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Djokovic: “It always starts well, and then it gets worse”
Novak Djokovic keeps fighting and believing that he can go all the way in Melbourne despite the injury.
There’s no way around it and no way to hide it: Novak Djokovic is in a reboot of his 2019 Australian Open adventure. Hoping to be able to repeat the performance, despite fearing that one can’t get away with it twice. Winning with an abdominal tear? Checked. Winning with a hamstring tear? Still trying. After his third-round win against Grigor Dimitrov, in three sets but also three hours, the question was still the same: how long can he keep going like this?
“Well, it kind of always starts well in the last few matches, including this one, and then some movement happens, and then it gets worse”, Djokovic acknowledged. “Pills kick in, and some hot cream and stuff. That works for a little bit, then it doesn’t, then works again. It’s really a roller coaster. It requires a lot of energy that is being spent from my side mentally and physically, as well, to deal with the match with my opponent and also with the not ideal physical state. But it is what it is. It’s kind of a circumstance that you have to accept. I’m just very grateful that I’m actually able to play. The way it looked just before the tournament started, I thought that it wouldn’t be possible. I’m still here and still holding on.”
Watching that match, everyone was surely having the same thought during that marathon of a first-set thriller: if the Djoker doesn’t win that one, it’s game over. The Serb wasn’t being as dramatic, yet he still admitted that winning that set was crucial. “That probably was one of the most important moments in the match. To prevail in the tiebreak and get ahead, a set ahead. Obviously being a set down or a set up is a big difference. I think mentally as well as physically. Yeah, very close first set. I think I started the match really well, feeling good. Kind of went up and down feeling physically with my leg. Just found a way, I guess, to win in such an exciting match, a big battle, over three hours for three sets. If I lost one of these sets, we could have gone really the distance.”
It’s not a compliment to the rest of the field that Djokovic really thinks he has a shot at winning a Grand Slam title on one leg. Well, it’s quite a bit of a disaster for the rest of the field that he’s still reaching the second week on one leg without being scared, at a single moment, about the strength of his rivals. It also says a lot about how confident he feels in Melbourne, especially at the Rod Laver Arena. So there’s nothing and nobody he felt he had reasons to withdraw for.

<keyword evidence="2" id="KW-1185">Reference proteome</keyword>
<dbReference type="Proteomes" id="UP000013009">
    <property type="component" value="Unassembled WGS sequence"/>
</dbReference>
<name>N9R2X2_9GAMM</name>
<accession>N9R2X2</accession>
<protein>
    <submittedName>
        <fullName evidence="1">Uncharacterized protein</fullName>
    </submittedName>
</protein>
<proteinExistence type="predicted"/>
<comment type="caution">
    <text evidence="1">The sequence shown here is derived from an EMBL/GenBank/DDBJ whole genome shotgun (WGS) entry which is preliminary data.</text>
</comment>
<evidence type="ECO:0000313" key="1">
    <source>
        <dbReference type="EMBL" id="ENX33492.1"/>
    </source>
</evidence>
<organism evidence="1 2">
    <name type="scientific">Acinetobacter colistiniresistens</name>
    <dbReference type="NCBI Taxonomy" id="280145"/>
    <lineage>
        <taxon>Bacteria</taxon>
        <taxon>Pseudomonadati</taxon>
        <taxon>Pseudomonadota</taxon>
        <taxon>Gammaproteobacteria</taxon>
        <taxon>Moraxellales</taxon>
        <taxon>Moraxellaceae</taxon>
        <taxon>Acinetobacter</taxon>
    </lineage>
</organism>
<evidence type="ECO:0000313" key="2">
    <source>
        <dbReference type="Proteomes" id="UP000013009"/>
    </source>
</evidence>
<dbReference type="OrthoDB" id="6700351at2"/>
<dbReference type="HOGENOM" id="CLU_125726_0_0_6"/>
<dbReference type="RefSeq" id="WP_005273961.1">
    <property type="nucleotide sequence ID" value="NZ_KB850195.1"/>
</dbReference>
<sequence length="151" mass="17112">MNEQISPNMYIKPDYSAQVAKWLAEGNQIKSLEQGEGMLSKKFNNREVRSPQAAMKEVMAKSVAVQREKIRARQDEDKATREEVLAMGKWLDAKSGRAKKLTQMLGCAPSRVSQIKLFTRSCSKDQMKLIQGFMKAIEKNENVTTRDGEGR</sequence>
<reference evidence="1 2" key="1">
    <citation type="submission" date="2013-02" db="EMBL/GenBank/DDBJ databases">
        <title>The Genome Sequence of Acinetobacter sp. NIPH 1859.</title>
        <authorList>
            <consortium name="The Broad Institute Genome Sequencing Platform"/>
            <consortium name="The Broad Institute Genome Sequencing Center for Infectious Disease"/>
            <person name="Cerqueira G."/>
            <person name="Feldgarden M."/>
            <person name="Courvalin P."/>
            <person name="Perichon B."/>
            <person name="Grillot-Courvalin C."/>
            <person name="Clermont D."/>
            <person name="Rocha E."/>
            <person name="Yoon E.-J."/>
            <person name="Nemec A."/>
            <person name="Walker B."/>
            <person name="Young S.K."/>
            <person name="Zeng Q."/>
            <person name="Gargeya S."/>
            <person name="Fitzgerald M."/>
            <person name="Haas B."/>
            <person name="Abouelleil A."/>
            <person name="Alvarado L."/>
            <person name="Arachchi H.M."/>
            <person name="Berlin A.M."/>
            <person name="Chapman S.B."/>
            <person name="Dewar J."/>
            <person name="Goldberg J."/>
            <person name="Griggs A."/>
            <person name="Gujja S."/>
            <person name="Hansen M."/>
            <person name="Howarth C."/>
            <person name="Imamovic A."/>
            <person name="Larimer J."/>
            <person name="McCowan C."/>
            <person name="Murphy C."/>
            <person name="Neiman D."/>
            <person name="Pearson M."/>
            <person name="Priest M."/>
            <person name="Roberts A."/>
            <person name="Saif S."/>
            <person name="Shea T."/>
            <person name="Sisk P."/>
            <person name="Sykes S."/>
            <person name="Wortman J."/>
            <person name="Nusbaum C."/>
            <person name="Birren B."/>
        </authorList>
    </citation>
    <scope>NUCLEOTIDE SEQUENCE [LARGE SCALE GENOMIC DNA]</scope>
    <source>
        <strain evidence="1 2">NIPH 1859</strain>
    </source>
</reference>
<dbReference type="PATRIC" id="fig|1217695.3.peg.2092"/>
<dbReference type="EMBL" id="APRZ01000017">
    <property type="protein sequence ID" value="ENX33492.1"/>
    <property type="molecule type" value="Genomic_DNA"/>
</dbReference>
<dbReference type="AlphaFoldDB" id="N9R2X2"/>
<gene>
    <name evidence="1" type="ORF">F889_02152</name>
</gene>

“I did not want to pull out for the tournament because I wanted to see how it’s going to feel on the court. So the first match was good. In the second match, I struggled a lot. I had a couple of moments where it was really bad. Today, as well. But I managed to, as I said, survive and kind of pull it through. I’ll take it match by match. I don’t know what awaits, but I do hope and I have faith for the best.” And the best, in Oz, is usually himself.
Yet, his next opponent Alex De Minaur should prove a rough one. He’s young and fearless, he has an incredible fighting spirit and he can run for days. Not exactly ideal for a player with a leg injury. Djokovic will also have the crowd against him because he’s facing an Australian. “Of course, it’s a big challenge of playing an Aussie guy here in front of his home crowd. I’m sure that the atmosphere will be electric, and he’s going to have a lot of support, and be pumped to try to win. But I’ve had experiences before: I played Lleyton Hewitt here, and I played some big Aussie players, so I know how that feels. The fact that I never faced him is also challenging. We don’t know much about each other’s games, but still, he’s been around for quite a few years so I’ve watched him play numerous times. I know how he plays. Let’s see what happens.” Even on one leg, Djokovic believes the stars will keep aligning.